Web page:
I learned early on in my Christian walk that I could run from God’s plan to help me grow up, but I could not hide. Like the time I decided to skip church and watch television at my grandparent’s house. The only problem was, I really needed to have my glasses if I was going to watch TV, but I left them at home when I made the 2-mile drive over to Nana’s. Why? Do you really have to ask why a 17-year-old who wears Coke-bottle glasses because he’s blind as a bat would leave them at home when he’s driving through his neighborhood in the daytime? Have you forgotten how important it was to be cool when you were a teenager? It was important to me, too. And since I didn’t have a snowball’s chance at being cool, I had to at least look cool. That didn’t work for me either, but I took comfort in the theory that since I couldn’t see what I looked like without my glasses, maybe nobody else could either.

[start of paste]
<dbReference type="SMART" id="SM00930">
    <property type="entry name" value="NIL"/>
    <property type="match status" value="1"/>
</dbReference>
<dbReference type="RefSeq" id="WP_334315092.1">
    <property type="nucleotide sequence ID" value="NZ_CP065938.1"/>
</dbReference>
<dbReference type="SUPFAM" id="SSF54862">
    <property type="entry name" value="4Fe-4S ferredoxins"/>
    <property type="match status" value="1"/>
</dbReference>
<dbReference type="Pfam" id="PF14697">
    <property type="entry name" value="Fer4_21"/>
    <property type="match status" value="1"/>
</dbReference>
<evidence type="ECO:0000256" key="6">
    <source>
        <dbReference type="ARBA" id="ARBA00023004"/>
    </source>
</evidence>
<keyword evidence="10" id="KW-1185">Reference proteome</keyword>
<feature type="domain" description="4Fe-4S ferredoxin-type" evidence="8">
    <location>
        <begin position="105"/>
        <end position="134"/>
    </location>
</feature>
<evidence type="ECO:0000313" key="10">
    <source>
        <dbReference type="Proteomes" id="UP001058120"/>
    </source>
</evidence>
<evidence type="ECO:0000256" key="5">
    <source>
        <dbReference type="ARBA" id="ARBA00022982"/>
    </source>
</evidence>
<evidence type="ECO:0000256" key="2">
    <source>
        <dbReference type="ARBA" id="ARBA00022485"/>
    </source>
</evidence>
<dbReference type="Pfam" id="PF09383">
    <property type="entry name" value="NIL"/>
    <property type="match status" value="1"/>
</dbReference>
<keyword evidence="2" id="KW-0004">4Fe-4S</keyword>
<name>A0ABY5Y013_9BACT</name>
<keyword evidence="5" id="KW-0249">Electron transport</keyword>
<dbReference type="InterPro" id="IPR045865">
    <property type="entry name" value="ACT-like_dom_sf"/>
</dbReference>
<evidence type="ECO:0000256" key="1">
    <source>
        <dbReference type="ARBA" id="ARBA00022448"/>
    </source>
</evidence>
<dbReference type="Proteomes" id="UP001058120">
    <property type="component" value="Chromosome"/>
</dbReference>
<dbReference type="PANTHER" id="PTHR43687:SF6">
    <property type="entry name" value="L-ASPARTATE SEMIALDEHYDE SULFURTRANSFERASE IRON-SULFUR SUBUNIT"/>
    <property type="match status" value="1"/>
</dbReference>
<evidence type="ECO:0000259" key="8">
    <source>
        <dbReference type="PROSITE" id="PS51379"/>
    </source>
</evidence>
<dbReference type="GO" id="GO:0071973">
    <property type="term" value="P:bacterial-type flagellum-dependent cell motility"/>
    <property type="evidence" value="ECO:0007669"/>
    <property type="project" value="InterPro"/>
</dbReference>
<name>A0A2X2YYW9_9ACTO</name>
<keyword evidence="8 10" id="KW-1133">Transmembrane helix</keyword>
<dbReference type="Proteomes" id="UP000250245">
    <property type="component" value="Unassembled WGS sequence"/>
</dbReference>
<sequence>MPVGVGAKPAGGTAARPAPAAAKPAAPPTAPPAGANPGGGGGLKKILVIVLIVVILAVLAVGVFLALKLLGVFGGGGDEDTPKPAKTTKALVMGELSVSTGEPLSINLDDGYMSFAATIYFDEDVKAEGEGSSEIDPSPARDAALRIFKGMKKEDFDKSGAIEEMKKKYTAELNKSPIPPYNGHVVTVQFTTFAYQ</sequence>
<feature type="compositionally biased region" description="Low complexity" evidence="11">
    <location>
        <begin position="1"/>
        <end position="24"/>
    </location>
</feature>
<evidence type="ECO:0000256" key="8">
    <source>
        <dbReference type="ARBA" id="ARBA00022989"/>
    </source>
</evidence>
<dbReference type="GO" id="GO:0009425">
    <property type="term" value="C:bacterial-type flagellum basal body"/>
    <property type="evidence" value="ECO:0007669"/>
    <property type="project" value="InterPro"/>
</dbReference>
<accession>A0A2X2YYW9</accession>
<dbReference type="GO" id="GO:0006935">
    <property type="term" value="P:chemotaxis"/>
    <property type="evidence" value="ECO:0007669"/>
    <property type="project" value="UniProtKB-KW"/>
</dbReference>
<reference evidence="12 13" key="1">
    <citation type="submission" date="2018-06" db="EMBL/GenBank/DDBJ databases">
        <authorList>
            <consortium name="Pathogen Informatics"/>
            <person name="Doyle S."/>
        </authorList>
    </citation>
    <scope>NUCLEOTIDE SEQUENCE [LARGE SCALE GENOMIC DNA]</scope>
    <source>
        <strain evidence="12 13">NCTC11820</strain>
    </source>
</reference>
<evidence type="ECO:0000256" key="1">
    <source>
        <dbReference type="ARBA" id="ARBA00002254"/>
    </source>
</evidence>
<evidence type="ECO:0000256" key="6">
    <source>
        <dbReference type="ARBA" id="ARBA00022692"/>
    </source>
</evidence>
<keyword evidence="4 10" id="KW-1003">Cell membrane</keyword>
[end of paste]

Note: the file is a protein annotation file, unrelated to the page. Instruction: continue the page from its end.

I headed home to collect my specs. I slowed down just a little at the stop sign that someone put there to test my skills at crossing from Nana’s road to our road without having to tap the brakes more than once.

Driving along, singing a song, and then I saw it. A blur of blue in my rear view. I couldn’t really tell what it was, but I figured it wasn’t the northern lights, so I pulled over. Seconds later, a sheriff’s deputy appeared at my door and I began to shake. I saw that his mouth was moving but I couldn’t hear what he was saying. My window! I rolled it down quickly and he said something again, but my ears had temporarily stopped working. He said it a third time, forcefully: “Get out of the car, sir!” I got out, half expecting him to slap some cuffs on me and drag me off to jail, since I had just had a wreck a few weeks earlier, a wreck that was my fault.